When your child is a bully

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When your child is a bully

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If your child is the bully, I think the first step is to figure out what is going on at home. Often times, bullies feel like they need to have a sense of control and power. The first place the might not feel that is at home. A sibling may be bullying them at home or they may have an uncomfortable relationship with a caregiver. The second thing that may be happening is they are actually being bullied at school. So their way to maintain a sense of control is to start bullying someone else. That's called a bully/victim relationship. The third thing that may have happened is they have lost control internally. They may feel anxious, depressed, or have something going on within themselves. The way that they can maintain control is to exert it outwards. You need to identify if there is something going on internally. Then once you've figured out if there is something going on in the academic environment, if there's something going on in the peer environment, if there's something going on in the home environment, you can decide what the appropriate intervention is for your child.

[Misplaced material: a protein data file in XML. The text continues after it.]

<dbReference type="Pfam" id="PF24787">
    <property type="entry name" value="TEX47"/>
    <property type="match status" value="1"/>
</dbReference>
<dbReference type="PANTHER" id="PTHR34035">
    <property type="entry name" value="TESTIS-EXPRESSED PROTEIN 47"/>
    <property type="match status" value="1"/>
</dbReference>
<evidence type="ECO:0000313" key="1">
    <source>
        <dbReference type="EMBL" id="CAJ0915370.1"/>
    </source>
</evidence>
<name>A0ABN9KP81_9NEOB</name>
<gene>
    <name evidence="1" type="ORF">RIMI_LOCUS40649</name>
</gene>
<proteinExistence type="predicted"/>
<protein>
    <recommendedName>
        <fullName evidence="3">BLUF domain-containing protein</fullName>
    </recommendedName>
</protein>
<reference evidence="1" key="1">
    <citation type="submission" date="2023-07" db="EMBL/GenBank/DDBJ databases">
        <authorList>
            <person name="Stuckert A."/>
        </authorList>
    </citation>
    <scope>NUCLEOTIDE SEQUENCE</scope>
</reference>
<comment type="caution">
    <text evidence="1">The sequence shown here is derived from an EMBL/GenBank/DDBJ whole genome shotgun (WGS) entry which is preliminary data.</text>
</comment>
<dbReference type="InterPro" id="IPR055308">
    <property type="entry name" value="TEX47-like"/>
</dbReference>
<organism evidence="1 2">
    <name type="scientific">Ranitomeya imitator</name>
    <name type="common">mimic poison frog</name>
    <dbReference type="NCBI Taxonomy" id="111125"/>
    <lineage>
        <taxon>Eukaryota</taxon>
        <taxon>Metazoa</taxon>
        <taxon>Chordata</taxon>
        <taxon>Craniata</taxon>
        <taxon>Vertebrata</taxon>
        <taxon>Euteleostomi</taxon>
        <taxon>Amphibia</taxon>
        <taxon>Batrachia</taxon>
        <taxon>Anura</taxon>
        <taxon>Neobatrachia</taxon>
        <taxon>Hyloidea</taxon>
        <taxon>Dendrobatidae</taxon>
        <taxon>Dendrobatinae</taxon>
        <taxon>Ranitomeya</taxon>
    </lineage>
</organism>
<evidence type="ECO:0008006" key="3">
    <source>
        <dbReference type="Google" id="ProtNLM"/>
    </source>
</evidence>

Watch Stephanie Mihalas, PhD, NCSP's video on When your child is a bully...

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Stephanie Mihalas, PhD, NCSP

Child Psychologist

Dr. Stephanie Mihalas is a licensed psychologist and a nationally certified school psychologist. Mihalas is the founder of The Center for Well-Being: Psychological Services for Children, Youth, and Families in Los Angeles, CA. Mihalas treats a wide variety of children and adolescents ranging as young as two through the later adolescent years utilizing evidenced-based interventions. Mihalas also provides school consultation. The primary focus of Mihalas' research background is in relational and physical aggression. She presents at national and state conferences and is published in peer-reviewed journals and book chapters. She also frequently engages in print and radio media ventures and has been in magazines such as Teen Vogue and Parents. Mihalas completed her postgraduate work at the Kennedy Krieger Institute at Johns Hopkins School of Medicine.

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